Investigator says that while two-thirds of his business has stopped with the courthouse closure, his forensic examiners are busy.
For private investigator Sean Mulholland, the COVID-19 shutdown means that some areas of his business are down, but some are more active than before the pandemic.
“About two-thirds of our business is litigation support, so with the courthouse closed, that has ground to a halt,” said Mulholland, owner of Mulholland Investigation and Computer Forensics.
“But it’s easier to serve subpoenas. People are at home, so we can find them,” he said.
Current clients are calling to make sure their computer server and internet security measures are up to date, particularly those who have shifted to working at home.
The digital investigation part of the business hasn’t been seriously affected. The company provides services such as obtaining information from social media and email accounts, asset searches and background checks. That work went digital years ago, Mulholland said.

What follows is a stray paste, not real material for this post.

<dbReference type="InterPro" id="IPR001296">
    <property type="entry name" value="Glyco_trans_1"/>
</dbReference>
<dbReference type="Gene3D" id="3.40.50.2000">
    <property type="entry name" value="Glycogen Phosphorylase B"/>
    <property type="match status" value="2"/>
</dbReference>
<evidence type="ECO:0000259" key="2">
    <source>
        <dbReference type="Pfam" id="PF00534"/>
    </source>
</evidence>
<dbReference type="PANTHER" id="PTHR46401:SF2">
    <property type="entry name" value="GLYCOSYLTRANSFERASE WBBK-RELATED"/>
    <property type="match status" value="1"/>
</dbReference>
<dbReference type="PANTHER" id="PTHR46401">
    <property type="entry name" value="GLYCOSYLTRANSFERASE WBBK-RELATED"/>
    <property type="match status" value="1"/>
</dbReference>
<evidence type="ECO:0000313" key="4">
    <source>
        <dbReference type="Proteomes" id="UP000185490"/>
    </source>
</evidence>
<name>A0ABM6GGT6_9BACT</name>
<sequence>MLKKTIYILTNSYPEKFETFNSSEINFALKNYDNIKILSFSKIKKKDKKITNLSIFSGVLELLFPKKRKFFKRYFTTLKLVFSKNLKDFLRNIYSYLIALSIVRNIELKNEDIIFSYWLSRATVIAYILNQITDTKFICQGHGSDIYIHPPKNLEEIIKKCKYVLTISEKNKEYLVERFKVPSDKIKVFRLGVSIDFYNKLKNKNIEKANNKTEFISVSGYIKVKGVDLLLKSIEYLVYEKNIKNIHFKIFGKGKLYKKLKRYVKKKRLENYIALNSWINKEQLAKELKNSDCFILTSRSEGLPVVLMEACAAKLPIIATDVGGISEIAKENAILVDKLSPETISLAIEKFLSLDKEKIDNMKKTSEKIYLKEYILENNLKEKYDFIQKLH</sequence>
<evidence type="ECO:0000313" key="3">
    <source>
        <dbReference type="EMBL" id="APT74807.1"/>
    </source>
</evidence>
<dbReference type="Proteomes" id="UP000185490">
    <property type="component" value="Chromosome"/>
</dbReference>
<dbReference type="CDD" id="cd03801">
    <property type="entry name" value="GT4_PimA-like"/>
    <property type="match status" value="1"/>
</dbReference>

“My two forensic examiners are busy and we’ve gotten several new cases in the past two weeks.”
The firm has eight full-time and five part-time employees. Everyone is working, although some have had their hours reduced.
Being computer-based before the shutdown makes the transition to social distancing smoother.
“Our ability to work remotely has kept us operational,” said Mulholland, whose business is based Downtown.
The shutdown means billing is down, but so far the effect on cash flow hasn’t caught up with the decline.
“Most of our clients pay their invoices in 60-90 days, so I’m getting the January and February billing now,” Mulholland said.
The slowdown also has created time to catch up on business research and reading, and Mulholland is conducting more seminars for groups that are meeting on Zoom.
“I gave a presentation about computer security when working at home to the Downtown Rotary Club,” Mulholland said.